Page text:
Bangladesh, India must redesign policy

The Daily Star
Monday, September 12, 2011

Bangladesh, India must redesign policy

Analysts speak at roundtable on bilateral relations
Star Business Report

Both India and Bangladesh should redesign their foreign policies to reflect the changing scenario and take Indo-Bangla relations to a new height, analysts said yesterday.

The call came at the roundtable, Japan and South Asia: Focus on Indo-Bangladesh Relations, at Bangladesh Enterprise Institute (BEI) in Dhaka.

Mayami Murayama, deputy director general of Inter-Disciplinary Studies Centre, Institute of Developing Economies in Japan, said Bangladesh and India have remained distant neighbours despite closest geographical proximity, ethnicity, cultural commonness and shared history.
“Mistrust is the main hindrance in improving bilateral relationship. Misplaced expectation is also the main cause of mistrust against each other.”

She said mutual mistrust between two sides started soon after Bangladesh won independence in 1971, which has been strengthened by subsequent issue and political manipulation of these issues. “Now we can see change. The stance of Tripura is also appreciating among the all northeastern Indian states,” said Murayama.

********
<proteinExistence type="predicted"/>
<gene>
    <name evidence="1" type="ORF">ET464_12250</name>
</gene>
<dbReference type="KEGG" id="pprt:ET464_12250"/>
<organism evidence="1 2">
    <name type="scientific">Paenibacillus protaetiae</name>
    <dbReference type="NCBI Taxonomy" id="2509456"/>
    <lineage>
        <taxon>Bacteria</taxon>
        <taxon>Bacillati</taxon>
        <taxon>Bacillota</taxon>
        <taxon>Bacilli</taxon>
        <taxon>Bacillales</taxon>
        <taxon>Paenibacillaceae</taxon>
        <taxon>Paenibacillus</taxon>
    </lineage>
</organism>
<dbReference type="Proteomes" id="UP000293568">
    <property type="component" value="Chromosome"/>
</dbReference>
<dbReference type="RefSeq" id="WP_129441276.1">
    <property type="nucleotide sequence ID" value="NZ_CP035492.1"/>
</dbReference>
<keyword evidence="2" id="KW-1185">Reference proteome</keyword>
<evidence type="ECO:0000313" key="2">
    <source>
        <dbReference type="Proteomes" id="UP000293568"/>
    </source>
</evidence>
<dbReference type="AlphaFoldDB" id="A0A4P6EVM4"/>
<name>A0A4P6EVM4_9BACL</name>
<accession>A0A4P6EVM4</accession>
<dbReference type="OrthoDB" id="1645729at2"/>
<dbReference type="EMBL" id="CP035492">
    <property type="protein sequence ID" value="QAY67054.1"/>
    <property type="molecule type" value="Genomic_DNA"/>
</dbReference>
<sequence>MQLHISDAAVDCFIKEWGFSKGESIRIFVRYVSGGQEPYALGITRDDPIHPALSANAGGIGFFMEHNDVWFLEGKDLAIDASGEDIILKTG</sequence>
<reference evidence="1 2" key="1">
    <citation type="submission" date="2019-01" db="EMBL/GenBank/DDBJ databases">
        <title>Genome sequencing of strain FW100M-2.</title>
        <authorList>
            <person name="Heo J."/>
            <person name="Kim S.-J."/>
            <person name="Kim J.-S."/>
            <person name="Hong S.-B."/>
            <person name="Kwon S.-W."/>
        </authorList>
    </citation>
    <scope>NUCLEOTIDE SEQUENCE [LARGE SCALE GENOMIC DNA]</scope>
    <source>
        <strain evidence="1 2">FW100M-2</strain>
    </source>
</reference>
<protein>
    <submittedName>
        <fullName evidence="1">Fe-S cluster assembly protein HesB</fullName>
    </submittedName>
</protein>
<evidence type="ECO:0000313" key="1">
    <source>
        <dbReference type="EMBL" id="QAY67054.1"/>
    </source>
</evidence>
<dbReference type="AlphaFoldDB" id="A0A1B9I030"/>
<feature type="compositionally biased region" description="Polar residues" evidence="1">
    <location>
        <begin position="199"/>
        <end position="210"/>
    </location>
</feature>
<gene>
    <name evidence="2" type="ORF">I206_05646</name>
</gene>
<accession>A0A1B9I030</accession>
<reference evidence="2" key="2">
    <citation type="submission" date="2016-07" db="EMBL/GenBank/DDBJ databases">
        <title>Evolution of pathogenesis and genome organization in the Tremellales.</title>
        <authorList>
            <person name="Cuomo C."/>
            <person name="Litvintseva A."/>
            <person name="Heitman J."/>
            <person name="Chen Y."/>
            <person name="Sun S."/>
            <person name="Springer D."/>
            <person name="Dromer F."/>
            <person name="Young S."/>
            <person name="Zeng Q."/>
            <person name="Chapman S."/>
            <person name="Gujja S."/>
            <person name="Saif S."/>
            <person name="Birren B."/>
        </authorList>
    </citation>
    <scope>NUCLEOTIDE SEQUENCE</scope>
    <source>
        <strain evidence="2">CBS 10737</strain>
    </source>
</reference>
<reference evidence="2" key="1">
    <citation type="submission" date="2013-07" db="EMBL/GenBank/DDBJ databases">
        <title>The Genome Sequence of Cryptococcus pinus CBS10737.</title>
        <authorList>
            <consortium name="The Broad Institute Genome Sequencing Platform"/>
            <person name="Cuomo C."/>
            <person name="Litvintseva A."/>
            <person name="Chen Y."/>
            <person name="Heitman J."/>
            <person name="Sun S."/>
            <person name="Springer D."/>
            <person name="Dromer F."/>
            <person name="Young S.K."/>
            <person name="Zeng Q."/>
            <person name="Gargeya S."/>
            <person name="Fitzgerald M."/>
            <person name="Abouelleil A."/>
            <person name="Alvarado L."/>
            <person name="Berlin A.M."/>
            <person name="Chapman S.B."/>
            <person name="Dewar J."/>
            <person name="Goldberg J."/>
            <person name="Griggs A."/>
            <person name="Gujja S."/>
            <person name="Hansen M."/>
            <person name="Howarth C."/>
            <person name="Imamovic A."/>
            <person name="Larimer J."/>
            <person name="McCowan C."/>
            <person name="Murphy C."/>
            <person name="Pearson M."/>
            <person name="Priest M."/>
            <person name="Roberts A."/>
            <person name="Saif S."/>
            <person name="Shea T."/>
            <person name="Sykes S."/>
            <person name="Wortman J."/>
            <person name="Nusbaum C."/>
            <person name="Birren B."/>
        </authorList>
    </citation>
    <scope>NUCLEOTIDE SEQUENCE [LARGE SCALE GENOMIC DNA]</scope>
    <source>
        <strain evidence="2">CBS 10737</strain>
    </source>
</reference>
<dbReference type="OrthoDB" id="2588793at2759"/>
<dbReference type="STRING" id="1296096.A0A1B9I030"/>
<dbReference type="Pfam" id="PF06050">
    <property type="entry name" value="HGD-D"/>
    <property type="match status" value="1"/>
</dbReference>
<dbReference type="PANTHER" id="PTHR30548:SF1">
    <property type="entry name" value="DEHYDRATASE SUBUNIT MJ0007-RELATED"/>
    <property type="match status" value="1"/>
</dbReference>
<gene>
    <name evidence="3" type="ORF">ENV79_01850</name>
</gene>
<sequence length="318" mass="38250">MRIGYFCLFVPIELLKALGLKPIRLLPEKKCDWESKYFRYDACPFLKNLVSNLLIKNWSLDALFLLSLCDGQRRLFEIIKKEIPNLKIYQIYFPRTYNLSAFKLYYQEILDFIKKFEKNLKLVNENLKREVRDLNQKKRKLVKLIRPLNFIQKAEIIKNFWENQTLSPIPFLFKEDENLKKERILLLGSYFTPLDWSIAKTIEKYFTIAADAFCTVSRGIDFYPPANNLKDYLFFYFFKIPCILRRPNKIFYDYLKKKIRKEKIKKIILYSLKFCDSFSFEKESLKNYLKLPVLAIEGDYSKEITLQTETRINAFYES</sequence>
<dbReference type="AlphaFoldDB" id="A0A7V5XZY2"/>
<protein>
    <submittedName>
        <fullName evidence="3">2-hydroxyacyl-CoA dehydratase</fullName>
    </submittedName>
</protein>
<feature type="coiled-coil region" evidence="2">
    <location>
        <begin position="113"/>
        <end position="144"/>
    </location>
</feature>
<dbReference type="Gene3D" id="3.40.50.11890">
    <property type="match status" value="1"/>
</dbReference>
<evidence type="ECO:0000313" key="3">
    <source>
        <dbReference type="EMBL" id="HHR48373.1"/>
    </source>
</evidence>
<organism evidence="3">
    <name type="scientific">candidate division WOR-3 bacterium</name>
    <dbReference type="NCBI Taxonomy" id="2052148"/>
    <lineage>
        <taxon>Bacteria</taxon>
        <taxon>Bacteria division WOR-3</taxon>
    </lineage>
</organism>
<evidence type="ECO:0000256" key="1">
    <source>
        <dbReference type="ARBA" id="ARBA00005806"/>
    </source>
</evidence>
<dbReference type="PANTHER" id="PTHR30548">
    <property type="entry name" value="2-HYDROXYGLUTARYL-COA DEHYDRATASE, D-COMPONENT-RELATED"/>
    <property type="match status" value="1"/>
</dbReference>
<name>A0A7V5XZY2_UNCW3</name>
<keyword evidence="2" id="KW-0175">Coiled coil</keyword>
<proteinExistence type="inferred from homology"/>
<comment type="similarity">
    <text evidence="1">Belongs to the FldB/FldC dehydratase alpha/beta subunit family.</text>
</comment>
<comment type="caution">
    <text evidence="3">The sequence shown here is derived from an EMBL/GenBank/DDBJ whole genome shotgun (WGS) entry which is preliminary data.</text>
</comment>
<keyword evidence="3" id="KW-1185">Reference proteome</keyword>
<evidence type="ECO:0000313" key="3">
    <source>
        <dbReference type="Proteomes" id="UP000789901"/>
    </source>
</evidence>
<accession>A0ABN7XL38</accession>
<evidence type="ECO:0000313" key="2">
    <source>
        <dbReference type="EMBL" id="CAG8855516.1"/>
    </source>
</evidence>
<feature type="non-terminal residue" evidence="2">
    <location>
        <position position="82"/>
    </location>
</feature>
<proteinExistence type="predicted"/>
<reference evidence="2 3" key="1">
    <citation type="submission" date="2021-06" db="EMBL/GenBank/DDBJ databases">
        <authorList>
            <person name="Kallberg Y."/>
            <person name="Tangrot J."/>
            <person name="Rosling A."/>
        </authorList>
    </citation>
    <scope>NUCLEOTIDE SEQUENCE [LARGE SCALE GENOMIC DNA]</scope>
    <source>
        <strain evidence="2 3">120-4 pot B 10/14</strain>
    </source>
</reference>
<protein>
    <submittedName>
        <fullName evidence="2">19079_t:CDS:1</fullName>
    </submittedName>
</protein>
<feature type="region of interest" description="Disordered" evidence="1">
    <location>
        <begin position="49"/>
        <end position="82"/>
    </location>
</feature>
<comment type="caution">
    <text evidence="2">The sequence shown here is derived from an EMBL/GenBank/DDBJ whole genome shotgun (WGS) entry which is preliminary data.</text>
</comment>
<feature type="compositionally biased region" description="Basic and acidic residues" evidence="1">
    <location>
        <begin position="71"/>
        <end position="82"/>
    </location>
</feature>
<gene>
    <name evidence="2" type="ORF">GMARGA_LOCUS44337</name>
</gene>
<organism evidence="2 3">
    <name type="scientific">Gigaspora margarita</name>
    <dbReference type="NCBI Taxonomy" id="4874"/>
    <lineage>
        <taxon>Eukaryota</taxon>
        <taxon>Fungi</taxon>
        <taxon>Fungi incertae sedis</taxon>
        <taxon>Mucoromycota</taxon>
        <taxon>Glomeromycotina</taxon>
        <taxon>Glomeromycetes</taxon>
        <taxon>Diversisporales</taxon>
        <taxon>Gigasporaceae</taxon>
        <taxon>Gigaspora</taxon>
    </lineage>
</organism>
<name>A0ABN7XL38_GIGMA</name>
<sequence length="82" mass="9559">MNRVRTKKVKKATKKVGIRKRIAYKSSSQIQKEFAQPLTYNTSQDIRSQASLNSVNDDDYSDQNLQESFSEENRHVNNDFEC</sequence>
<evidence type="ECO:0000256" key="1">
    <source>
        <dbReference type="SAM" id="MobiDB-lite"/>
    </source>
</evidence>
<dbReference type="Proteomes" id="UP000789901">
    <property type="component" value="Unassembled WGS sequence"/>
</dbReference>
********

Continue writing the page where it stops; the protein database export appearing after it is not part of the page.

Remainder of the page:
Murayama also said there is also a dramatic change in how Japan look at Bangladesh. “In the eye of Japan, Bangladesh is now a symbol of growing economy from the stagnant economy.”
Prof Takenori Horimoto of Shobi University in Japan said India seems to realise the significance of its eastern neighbour Bangladesh to establish its firm foothold in South Asia as well as its global emergence.

“India is transforming into a major power. On the other hand, Bangladesh will be able to maximise its geopolitical advantage with its huge population.”

BEI Vice President Ambassador M Humayun Kabir, who moderated the event, said India should develop a new model for its foreign policy.  “Bangladesh has given them an opportunity to redesign their policies in South Asia. It is up to New Delhi whether they would utilise it or not.” The former ambassador also called upon Bangladesh to do the same. “We do not have consistent policy to India. Does our policy towards India cover all view points? Does it represent participation of all stakeholders?”

“The world is changing, so is India. We have to think about whether our existing foreign policies are keeping pace with the changing scenario.”Kabir said nowadays state and other stakeholders are playing an important role. “We need to redesign our diplomacy.”

12 September, 2012